According to Beatles singer-songwriter George Harrison, all things must pass, and according to decades of mathematical and astronomical models, these things include the sun.

So, when is the sun expected to burn out?

Though the ultimate death of our medium-size solar mass is trillions of years in the future, the sun’s “life” in its current phase, known as its “main sequence” — in which the nuclear fusion of hydrogen allows it to radiate energy and provide enough pressure to keep the star from collapsing under its own mass — will end about 5 billion years from now.

“The sun is a little less than 5 billion years old,” said Paola Testa, an astrophysicist at the Center for Astrophysics, a collaboration between the Smithsonian Astrophysical Observatory and Harvard College Observatory. “It’s a kind of middle-age star, in the sense that its life is going to be of the order of 10 billion years or so.”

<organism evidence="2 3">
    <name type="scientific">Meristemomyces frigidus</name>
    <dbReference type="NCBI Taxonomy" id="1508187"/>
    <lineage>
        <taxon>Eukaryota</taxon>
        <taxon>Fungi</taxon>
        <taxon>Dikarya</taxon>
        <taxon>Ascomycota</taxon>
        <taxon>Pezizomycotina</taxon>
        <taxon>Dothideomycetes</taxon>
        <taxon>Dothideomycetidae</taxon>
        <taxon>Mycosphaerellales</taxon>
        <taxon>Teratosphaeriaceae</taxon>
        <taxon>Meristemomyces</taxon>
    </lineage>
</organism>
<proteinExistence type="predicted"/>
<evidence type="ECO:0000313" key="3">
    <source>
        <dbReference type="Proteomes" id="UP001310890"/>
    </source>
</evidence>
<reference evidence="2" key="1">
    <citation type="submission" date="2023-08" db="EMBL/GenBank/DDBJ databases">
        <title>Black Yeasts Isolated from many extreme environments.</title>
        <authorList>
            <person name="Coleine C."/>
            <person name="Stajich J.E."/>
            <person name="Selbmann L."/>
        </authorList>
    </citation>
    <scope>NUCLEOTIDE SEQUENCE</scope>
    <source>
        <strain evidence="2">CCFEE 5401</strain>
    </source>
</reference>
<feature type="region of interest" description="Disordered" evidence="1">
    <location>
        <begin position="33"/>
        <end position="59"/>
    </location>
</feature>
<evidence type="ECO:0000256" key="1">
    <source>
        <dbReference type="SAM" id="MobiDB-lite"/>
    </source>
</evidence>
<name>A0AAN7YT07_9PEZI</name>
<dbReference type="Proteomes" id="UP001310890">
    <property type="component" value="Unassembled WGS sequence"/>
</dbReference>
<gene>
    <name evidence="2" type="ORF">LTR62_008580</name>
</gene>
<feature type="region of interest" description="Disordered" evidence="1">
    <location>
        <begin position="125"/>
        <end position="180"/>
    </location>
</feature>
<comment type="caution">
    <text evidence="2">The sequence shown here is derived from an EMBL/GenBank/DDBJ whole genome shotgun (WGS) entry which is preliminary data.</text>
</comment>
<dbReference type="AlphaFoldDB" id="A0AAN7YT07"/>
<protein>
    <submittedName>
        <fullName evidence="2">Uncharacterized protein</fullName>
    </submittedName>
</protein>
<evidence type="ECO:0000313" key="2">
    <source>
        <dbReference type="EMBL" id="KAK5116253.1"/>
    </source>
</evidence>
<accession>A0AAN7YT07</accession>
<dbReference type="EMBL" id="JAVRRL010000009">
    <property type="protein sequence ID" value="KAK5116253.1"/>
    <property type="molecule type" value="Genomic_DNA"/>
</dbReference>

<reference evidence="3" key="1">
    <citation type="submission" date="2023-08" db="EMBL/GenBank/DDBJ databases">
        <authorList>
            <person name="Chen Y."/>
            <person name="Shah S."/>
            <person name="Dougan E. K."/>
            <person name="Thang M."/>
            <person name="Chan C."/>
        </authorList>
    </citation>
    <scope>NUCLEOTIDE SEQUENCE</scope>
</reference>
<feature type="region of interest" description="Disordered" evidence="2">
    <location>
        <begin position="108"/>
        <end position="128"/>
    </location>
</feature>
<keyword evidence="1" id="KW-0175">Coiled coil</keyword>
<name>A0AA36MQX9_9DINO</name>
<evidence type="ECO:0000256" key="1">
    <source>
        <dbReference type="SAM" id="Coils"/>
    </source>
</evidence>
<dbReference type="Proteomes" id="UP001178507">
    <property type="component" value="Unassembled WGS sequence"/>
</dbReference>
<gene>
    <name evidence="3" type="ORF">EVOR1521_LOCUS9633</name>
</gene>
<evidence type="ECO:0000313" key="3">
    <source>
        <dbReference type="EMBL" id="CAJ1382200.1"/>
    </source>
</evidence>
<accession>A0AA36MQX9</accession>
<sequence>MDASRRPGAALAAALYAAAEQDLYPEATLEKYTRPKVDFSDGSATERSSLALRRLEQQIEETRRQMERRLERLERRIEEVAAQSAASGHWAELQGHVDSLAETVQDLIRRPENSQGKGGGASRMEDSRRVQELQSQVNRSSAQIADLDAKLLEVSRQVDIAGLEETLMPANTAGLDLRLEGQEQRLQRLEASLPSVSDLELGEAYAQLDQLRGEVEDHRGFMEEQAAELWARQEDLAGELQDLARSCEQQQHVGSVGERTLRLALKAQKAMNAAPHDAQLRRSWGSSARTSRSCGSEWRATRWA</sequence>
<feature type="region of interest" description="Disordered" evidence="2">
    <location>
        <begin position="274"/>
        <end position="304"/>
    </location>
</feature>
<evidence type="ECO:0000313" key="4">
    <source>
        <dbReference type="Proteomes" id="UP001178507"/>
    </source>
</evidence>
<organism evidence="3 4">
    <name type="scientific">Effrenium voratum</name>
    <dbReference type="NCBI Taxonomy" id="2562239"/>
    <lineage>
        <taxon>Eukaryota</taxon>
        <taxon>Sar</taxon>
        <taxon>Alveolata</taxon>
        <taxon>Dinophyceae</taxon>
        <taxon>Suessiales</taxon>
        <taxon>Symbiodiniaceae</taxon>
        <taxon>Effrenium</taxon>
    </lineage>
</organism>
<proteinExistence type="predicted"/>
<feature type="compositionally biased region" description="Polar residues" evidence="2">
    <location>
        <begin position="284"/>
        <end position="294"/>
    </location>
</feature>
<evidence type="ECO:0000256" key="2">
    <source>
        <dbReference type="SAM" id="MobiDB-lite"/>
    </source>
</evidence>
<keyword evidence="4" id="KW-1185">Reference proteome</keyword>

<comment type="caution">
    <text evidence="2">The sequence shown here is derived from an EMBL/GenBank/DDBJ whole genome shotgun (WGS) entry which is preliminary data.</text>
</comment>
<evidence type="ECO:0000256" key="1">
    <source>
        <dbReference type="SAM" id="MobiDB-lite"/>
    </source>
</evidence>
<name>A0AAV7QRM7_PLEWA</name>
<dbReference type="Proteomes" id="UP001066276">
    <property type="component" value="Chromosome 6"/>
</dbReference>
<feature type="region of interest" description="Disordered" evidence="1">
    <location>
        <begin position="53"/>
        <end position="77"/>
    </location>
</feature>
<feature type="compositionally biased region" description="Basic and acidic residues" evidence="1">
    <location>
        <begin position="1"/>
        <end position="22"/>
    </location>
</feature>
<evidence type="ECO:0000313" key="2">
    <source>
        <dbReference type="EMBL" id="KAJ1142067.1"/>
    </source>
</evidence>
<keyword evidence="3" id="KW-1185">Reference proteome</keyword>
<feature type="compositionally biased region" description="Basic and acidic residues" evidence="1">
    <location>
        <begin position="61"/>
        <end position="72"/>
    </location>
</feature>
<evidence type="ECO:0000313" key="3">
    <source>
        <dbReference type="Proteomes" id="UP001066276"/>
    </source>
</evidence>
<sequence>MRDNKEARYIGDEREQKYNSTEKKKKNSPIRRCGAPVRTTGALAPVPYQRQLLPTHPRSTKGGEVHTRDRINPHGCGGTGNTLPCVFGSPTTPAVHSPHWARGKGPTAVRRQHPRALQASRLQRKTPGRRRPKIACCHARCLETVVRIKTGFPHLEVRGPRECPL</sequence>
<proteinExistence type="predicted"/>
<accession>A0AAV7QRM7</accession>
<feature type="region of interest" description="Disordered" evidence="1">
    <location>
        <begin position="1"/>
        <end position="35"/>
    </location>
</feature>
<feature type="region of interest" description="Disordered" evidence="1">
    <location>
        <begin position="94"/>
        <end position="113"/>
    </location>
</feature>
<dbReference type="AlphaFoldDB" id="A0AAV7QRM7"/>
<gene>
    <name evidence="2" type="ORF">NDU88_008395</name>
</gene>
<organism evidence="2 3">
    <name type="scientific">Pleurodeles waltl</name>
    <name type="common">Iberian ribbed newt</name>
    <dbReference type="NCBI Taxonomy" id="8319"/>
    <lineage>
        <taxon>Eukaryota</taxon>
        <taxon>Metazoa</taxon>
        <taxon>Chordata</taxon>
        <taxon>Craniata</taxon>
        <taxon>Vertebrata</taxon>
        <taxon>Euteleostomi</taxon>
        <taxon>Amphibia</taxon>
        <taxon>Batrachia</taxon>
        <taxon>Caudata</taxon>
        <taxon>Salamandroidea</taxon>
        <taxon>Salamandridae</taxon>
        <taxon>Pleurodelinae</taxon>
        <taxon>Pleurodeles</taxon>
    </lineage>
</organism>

After the sun has burned through most of the hydrogen in its core, it will transition to its next phase as a red giant. At this point roughly 5 billion years in the future, the sun will stop generating heat via nuclear fusion, and its core will become unstable and contract, according to NASA. Meanwhile, the outer part of the sun, which will still contain hydrogen, will expand, glowing red as it cools. This expansion will gradually swallow the sun’s neighboring planets, Mercury and Venus, and ratchet up the sun’s solar winds to the point that they quash Earth’s magnetic field and strip off its atmosphere.